VMware CEO Pat Gelsinger took the VMworld stage at the Moscone Center today to evangelize his vision for network virtualization to a collection of VMware partners and customers.
To outsiders, the launch of VMware vSphere 5.5 and vCloud Suite 5.5 and the two-times performance in mission critical apps, might not have stirred much excitement. Nor would news that the VMware Virtual SAN that's currently in public beta and would become generally available in the fourth quarter. But audience members, many of whom make their livelihoods selling VMware products, sat up in their seats and paid attention. Some took pictures of his PowerPoint slides.
Perhaps the most interesting parts of Gelsinger's keynote were his comments about OpenStack. OpenStack provides a kind of open source operating system for the datacenter-and competes with some of the proprietary products VMware hopes to sell.
"There's been some confusion around our relationship to OpenStack," he told the audience. He went on to explain that although the vast majority of the audience had chosen a full-suite of enterprise-grade integrated software components, there were still a few people-mostly at service providers-that want to build their own cloud management tools.
Gelsinger told the audience VMware will continue to execute on what he called a "component strategy." He said that the company would continue to manage workloads to OpenStack environments and continue to support work in Neutron, a Networking-as-a-Service project in OpenStack that encompasses many functional aspects of network virtualization. "We're aggressively supporting development and delivering our best of breed components into that [Neutron]," he said.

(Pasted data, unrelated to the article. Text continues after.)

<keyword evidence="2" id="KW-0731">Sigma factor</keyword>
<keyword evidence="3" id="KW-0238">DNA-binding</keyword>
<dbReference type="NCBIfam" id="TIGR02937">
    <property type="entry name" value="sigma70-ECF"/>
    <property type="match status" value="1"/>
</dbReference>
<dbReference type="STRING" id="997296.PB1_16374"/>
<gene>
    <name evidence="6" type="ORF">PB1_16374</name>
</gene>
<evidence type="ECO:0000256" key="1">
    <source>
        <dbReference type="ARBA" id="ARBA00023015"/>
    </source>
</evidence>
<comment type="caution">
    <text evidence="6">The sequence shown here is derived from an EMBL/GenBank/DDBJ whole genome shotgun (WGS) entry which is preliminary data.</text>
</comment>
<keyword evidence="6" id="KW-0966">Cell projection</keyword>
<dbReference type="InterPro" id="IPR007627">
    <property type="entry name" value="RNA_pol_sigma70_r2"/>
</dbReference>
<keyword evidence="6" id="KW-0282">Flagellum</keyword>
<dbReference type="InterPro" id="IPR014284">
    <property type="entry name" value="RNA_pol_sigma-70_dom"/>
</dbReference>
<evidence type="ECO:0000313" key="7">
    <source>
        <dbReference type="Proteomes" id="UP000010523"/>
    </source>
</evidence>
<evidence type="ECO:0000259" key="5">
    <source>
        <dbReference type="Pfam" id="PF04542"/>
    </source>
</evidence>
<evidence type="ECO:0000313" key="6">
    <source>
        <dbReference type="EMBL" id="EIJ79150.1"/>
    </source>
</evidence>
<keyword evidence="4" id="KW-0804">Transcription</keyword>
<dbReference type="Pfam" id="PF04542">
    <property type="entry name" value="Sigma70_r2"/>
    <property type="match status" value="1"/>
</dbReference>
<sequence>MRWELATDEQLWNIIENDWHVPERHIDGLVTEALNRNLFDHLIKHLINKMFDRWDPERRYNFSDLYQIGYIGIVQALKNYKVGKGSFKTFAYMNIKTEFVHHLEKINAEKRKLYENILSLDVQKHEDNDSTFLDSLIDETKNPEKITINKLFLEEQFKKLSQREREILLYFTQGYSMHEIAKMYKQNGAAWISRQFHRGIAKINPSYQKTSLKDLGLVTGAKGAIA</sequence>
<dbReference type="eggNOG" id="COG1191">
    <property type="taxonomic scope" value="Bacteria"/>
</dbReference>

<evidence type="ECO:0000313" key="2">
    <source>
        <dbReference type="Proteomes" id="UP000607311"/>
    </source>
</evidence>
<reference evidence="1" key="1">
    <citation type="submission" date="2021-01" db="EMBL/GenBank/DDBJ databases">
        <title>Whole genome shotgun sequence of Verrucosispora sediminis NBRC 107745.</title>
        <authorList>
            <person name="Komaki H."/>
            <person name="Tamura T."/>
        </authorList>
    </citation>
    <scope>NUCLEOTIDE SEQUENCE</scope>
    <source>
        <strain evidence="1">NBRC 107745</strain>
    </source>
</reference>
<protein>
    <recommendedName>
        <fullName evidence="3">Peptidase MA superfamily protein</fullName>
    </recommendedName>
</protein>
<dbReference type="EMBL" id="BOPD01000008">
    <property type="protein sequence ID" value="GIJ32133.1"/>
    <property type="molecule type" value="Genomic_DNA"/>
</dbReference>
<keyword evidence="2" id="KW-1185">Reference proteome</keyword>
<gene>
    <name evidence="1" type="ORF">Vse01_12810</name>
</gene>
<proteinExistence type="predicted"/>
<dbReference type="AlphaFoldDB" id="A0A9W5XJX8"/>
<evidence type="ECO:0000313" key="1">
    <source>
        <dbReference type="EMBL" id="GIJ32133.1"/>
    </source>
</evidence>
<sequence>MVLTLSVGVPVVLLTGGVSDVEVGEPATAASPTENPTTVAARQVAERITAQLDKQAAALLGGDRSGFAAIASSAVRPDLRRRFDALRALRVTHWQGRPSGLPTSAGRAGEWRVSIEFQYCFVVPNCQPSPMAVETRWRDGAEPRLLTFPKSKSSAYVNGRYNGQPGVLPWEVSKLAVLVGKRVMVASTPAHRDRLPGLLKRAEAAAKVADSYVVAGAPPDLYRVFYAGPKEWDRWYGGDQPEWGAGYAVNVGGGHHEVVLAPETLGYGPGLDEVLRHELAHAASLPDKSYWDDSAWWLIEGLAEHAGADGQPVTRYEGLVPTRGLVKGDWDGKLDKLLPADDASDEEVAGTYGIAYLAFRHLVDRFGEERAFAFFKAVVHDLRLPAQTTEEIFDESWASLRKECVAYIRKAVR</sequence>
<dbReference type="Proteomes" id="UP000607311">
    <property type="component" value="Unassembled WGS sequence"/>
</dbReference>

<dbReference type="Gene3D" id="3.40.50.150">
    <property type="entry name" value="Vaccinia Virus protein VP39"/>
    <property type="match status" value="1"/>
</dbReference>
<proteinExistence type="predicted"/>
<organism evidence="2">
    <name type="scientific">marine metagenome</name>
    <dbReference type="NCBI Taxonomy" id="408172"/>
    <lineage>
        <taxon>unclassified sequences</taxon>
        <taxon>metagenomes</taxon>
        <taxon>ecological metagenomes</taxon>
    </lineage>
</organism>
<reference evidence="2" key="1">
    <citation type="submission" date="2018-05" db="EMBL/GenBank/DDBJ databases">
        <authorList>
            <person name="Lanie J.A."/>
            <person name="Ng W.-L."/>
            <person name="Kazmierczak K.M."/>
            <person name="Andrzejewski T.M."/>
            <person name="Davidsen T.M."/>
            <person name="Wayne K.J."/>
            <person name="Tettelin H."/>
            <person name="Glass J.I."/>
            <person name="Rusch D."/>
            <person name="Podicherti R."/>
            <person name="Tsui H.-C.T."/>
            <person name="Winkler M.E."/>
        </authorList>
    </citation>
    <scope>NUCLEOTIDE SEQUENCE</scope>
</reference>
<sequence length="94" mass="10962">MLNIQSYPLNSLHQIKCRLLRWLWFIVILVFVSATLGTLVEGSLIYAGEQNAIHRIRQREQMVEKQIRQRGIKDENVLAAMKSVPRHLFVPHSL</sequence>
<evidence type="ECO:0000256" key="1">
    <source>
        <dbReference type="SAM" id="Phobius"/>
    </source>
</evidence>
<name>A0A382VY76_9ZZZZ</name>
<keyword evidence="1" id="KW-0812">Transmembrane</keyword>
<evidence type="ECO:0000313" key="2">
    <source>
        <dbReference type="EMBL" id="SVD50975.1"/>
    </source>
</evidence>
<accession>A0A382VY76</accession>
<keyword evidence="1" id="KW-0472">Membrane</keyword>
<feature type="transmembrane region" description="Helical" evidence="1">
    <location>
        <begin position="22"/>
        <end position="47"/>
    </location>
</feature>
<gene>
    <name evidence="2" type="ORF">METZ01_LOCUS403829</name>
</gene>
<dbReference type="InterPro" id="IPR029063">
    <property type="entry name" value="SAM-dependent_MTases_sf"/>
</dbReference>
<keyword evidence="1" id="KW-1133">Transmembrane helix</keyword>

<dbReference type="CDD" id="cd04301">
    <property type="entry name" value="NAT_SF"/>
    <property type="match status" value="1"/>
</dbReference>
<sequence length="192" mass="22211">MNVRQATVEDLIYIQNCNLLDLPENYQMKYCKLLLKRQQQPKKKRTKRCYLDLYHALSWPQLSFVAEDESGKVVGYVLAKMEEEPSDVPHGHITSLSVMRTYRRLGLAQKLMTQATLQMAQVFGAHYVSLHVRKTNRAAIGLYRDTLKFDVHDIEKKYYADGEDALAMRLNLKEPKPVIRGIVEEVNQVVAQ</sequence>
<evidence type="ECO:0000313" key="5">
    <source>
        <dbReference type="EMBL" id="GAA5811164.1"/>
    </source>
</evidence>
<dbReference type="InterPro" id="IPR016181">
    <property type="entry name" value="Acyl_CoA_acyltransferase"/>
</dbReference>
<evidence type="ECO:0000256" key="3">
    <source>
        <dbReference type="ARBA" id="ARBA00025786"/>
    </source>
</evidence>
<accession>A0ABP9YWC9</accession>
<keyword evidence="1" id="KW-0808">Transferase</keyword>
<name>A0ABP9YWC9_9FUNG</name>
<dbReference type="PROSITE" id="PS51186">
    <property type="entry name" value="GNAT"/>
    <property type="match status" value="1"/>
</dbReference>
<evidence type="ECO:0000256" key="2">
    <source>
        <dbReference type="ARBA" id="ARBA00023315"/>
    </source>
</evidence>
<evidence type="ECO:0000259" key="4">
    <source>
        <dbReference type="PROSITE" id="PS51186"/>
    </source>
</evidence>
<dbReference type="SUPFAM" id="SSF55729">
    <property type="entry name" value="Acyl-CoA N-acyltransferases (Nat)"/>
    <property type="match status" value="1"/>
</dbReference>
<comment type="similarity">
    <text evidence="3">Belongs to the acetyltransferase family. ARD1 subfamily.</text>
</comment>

VMware defined the sexiest part of computing for the past five years: saving money. But the value of VMware's network virtualization is not yet clear. Gelsinger brought several high-profile executives to support his claim that this slice of IT would be the place where careers will be made in the coming half-decade. Lance Weaver, the CTO of GE Appliances said: "Network virtualization, a lot like cloud, can mean a lot of things to many people." Greg Lavender, the CTO of Citi, said: "You have to take an end-to-end perspective." And Sri Shivananda, a vice president at eBay, proclaimed: "It's no longer a wait-and-see technology. It's a here and now." What, exactly, any of these customers did with network virtualization or what benefits they got from seems to have been ancillary to the discussion-or perhaps too nuanced to go into depth about.
Still, some 77 percent of VMware's customers are anticipating adopting this new technology, the company says. And Gelsinger has a new product to please the new desires of these existing customers, VMware NSX-which is for the network what VMware ESX was for server virtualization. So if you like what you bought before, now you can get more of that, only for networks.
“This is the coming out party for network virtualization,” Gelsinger told the San Francisco audience.
Are you at VMworld 2013 this week? Come check us out at booth No. 2404 on the expo floor – we’re excited to talk to you about new additions to our VMware®-powered service portfolio, Rackspace Managed Virtualization, and the future of Rackspace Hybrid Cloud. We’ll also have technical experts in the booth to answer all of your questions about everything from Rackspace Replication Manager (powered by VMware SRM) to VMware to OpenStack.
While you’re here, play our “Unlock the Cloud” game for a chance to win prizes.
And be sure to see Rackspace Enterprise Cloud Strategist Paul Croteau and VMware’s Bryan Evans present “DR to the Cloud with VMware Site Recovery Manager and Rackspace Disaster Recovery Planning Services” at 4 p.m. PDT on Monday, August 26.